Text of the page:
What is GSOC?
The Garda Síochána Ombudsman Commission was set up in 2007 to provide efficient, fair and independent oversight of policing in Ireland.
Its vision is to be a driver of ever-improving police accountability.
Its principal role is to deal with complaints about the conduct of members of the Garda Síochána.
View details of the Garda Ombudsman's operations.
As of 20 November 2015, DNA and forensic samples are to be taken in accordance with Criminal Justice (Forensic Evidence and DNA Database System) Act 2014
GSOC has named its Director of Administration as a designated public official for the purposes of the Regulation of Lobbying Act 2015.
We were proud to be invited to speak at the Victims’ Rights Alliance event to mark the important EU Directive on Victims' Rights becoming law on 16 November. New information for victims of crime is now available on our website.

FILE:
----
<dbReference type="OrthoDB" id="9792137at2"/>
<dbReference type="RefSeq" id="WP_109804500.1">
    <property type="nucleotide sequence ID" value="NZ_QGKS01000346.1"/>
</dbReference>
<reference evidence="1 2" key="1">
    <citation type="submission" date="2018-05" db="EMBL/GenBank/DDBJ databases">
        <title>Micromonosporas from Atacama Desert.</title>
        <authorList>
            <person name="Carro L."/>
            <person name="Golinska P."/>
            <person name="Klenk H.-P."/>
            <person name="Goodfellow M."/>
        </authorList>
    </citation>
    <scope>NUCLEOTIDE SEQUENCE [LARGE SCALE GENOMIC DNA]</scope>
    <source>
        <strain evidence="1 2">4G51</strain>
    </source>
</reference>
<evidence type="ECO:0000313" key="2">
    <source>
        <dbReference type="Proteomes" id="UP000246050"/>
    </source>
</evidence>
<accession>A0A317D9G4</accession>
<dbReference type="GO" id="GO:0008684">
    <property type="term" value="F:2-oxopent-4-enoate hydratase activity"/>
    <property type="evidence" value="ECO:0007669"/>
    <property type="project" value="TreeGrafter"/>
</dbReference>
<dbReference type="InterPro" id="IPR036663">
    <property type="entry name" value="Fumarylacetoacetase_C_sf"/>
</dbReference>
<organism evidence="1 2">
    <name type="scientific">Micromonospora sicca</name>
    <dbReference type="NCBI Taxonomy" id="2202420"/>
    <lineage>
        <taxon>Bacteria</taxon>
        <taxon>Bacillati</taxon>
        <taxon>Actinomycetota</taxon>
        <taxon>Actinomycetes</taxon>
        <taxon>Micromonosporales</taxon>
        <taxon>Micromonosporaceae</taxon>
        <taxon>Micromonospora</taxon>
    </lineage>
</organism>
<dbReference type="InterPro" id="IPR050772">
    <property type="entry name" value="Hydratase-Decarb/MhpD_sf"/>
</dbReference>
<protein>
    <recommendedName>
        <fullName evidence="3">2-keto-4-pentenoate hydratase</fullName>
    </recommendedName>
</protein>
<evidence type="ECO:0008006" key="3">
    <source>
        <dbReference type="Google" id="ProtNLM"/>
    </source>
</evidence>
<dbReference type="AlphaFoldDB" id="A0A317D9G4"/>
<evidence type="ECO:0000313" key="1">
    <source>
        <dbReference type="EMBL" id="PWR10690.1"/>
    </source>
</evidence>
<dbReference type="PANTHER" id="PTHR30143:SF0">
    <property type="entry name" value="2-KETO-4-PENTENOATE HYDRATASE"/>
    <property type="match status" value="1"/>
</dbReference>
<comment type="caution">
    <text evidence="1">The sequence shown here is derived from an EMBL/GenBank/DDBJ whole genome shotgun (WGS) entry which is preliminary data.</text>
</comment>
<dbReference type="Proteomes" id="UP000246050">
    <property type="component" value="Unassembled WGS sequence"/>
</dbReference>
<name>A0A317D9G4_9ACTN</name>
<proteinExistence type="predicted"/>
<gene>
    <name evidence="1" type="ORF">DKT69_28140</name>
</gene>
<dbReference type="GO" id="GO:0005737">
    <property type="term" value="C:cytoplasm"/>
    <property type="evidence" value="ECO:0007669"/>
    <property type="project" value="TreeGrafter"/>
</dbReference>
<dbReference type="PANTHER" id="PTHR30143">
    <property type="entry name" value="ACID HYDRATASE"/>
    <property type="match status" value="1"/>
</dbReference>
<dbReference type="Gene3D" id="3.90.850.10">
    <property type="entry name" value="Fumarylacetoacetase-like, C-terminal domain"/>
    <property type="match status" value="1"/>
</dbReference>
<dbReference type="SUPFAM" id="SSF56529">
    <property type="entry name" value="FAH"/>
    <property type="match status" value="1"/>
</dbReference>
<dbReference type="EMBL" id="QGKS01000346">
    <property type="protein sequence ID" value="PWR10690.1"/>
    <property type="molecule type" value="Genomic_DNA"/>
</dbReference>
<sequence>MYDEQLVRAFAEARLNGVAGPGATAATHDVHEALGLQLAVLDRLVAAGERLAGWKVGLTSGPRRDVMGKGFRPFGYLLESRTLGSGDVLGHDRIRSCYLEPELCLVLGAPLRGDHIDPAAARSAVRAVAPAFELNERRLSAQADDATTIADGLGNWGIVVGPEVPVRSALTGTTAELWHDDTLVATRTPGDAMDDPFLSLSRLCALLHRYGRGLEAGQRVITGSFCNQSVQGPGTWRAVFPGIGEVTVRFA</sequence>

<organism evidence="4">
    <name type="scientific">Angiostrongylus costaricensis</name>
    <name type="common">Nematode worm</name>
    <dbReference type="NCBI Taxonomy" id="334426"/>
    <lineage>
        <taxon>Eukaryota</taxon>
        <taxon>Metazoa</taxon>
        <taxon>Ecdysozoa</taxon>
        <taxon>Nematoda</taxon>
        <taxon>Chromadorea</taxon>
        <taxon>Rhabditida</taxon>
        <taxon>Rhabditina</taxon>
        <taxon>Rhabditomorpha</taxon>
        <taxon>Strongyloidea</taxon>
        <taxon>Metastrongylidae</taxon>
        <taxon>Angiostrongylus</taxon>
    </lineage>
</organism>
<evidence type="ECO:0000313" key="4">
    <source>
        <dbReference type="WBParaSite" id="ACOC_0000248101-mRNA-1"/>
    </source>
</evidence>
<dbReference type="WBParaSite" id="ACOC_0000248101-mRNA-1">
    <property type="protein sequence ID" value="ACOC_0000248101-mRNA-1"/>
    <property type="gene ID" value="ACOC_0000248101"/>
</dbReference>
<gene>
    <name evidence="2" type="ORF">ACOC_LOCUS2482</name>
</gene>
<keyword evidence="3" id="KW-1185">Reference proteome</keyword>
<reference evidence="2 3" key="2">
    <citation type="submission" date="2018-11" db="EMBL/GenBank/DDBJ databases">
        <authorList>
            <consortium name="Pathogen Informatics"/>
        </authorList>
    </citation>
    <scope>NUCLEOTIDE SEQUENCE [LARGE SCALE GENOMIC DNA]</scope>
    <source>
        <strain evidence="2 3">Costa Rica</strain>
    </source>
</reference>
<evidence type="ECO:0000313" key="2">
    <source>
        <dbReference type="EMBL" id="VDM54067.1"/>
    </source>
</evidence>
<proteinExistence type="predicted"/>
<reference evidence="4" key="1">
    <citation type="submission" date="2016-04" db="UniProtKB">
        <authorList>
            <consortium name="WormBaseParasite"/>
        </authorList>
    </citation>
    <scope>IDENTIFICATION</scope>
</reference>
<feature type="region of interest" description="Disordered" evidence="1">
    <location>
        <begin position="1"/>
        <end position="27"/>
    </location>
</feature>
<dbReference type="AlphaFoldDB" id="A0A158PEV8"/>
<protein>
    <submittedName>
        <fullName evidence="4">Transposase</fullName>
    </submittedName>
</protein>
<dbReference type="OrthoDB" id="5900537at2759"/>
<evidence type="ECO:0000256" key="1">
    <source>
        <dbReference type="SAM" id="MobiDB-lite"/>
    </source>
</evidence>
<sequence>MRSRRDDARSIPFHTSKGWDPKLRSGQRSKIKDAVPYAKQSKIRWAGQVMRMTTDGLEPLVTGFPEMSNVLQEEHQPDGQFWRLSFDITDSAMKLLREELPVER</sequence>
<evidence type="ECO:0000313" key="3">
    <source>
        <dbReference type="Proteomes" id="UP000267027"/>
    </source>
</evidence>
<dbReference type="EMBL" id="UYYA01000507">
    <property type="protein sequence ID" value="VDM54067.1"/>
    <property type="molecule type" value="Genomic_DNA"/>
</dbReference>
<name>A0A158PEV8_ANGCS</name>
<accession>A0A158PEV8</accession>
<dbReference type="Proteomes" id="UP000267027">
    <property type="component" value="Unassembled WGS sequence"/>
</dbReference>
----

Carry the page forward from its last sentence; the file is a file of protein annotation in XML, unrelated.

Chair of GSOC Justice Mary Ellen Ring opened the 18th Annual Conference of the ACJRD. The subject of the conference was dealing with victims of crime - Full article
Justice Frank Clarke is conducting an independent inquiry of a recent GSOC investigation into a fatal RTI. This is allowed for by s.109 of the Garda Síochána Act 2005.
GSOC's first statement re the above matter.
GSOC's second statement re the matter.
For the latest news, press releases and witness appeals please visit the mediaroom.
How to make a complaint
If you are directly affected by what you believe is misbehaviour of a member of the Garda Síochána, you can complain to the Garda Ombudsman.
Find out more about the process.
Read the report on the most recent public interest investigation undertaken by GSOC, into an incident on Henry St., Dublin in March 2015.